Clarence Valley Council (CVC) has applied to the $250m Bushfire Local Economic Recovery Fund (BLER), to fund a backlog of projects at an estimated value of up to $58,217,540.
Council staff have prepared 15 applications across the various project categories – Social Development, Enabling Infrastructure, Natural Environment and Resource Development, Built Environment Adaption, and Industry and Business Development.
To be eligible, projects “must support the recovery of the local community’s economy, social well-being [and] environment, or improve resilience to future natural disasters”.
Projects must be able to “commence within six months of the funding deed being executed … and be completed by June 30, 2023”, the funding guidelines state.
Under the ‘social development’ category, CVC has applied for: $19m to complete the Grafton pool redevelopment; $4.5m to complete the Maclean Community Precinct Plan (upgrade of the Maclean civic hall); $11m to upgrade the Treelands Drive Community Centre to include the Yamba library; and $160k for “community support communications … specifically for emergency support”.
Under the ‘Enabling Infrastructure’ category, CVC has applied for: $980,540 to upgrade the Townsend industrial estate, to “better enable access [for] freight vehicles”; $640k to improve Armidale Road heavy vehicle safety and access; $925k to make flood levee infrastructure improvements at the Alumy Creek and Bakers Swamp drains; $1m to improve catchment, fire and land management, including the installation of fire cameras and rain gauges, and facilitating erosion control works within the inner catchment (Nymboida river weir), to improve raw water quality management; $950k to complete works outlined in the Corcoran Park improvements master plan; $6m to enable the Junction Hill industrial development; and, $500k to improve safety and recreation access on a coastal walk from Pippi Beach to Main Beach.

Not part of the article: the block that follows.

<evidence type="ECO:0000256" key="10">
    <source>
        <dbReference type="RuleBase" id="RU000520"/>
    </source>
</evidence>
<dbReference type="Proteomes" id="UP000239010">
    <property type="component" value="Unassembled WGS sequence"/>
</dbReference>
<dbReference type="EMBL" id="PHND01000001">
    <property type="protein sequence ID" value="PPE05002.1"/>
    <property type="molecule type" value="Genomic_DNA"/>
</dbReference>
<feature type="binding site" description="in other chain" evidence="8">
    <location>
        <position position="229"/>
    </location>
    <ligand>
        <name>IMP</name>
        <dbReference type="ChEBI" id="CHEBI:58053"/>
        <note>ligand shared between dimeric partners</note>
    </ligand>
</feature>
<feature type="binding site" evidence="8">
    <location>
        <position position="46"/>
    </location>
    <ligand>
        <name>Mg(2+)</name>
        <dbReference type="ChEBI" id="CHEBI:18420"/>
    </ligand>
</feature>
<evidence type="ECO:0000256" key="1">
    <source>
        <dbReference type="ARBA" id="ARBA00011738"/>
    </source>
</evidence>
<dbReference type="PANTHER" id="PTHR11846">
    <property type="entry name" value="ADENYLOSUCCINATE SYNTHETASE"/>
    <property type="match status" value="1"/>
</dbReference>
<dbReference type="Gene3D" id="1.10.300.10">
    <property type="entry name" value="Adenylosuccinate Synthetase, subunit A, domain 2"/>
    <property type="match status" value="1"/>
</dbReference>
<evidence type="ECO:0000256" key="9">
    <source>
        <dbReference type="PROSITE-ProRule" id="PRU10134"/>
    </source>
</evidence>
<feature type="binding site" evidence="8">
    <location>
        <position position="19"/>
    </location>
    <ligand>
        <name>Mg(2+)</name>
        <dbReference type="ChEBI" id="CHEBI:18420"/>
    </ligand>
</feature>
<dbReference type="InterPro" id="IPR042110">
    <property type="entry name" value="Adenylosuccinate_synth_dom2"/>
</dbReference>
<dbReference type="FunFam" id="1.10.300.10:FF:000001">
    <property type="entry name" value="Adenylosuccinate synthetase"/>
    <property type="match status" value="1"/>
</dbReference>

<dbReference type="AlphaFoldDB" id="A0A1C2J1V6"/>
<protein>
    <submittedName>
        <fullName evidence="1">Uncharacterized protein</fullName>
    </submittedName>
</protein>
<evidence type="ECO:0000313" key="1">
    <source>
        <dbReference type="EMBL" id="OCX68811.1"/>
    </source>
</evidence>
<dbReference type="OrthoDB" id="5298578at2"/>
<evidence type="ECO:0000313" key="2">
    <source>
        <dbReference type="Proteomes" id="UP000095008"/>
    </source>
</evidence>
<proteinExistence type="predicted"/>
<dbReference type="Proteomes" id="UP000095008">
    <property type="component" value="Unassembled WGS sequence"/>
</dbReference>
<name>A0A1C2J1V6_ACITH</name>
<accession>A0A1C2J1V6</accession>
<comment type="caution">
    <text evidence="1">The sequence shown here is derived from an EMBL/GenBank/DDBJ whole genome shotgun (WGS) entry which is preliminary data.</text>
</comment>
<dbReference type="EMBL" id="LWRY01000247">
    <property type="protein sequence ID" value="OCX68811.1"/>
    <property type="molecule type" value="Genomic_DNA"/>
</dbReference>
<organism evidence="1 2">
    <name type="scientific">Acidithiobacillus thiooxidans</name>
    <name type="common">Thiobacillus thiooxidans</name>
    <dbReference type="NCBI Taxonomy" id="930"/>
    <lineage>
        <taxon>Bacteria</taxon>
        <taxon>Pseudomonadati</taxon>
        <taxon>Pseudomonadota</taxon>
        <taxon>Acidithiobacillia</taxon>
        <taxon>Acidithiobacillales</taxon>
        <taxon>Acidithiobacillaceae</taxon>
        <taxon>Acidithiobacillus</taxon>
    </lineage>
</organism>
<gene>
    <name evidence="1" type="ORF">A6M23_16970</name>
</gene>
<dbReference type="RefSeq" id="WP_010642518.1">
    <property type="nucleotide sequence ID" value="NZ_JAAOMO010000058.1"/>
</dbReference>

Under the ‘Natural Environment and Resource Development’ category, CVC applied for $250k for drones, training, accessories, maintenance and improvements to CVC’s new mapping system, Nearmap, which will improve fire management and facilitate “immediate surveillance of bushfire impact on infrastructure and communities”.
Under the ‘Built Environment Adaption’ category, CVC has applied for: $200k to install flood monitoring safety cameras at Esk River and Sandy Crossing, which are described as “important flooded roads essential for evacuations for Iluka and Wooli residents respectively”; up to a total of $5,262,000 for micro grid solar panels (as part of CVC’s greenhouse gas emissions and renewable energy targets), additional solar and battery storage for the new South Grafton depot and floating curtains, which are used during bushfires, droughts and floods to prevent water contamination; and, $1.5m to complete the Brooms Head revetment wall extension.
The council did not apply for grants under the Industry and Business Development category.
The BLER fund is jointly funded by the Australian and NSW governments; its “objective is to support economic and social recovery at a local and regional level in areas impacted by the 2019-2020 bushfires” and to “support job retention and creation … strengthen community resilience and reduce the impact of future natural disasters”.
“The majority of funding should be committed to the areas most impacted by the fires,” the funding guidelines state.
This $250m round of grants is part of the overall $500m scheme.
Forty-seven bushfire-affected local government areas across the state are eligible to apply.
Successful applications are due to be announced “from June 2021”.
Applicants must be one of the following entities: councils; joint organisation of councils; not-for-profit organisations, including business chambers; industry associations and charities; research or academic organisations; state government corporations; and, local Aboriginal land councils.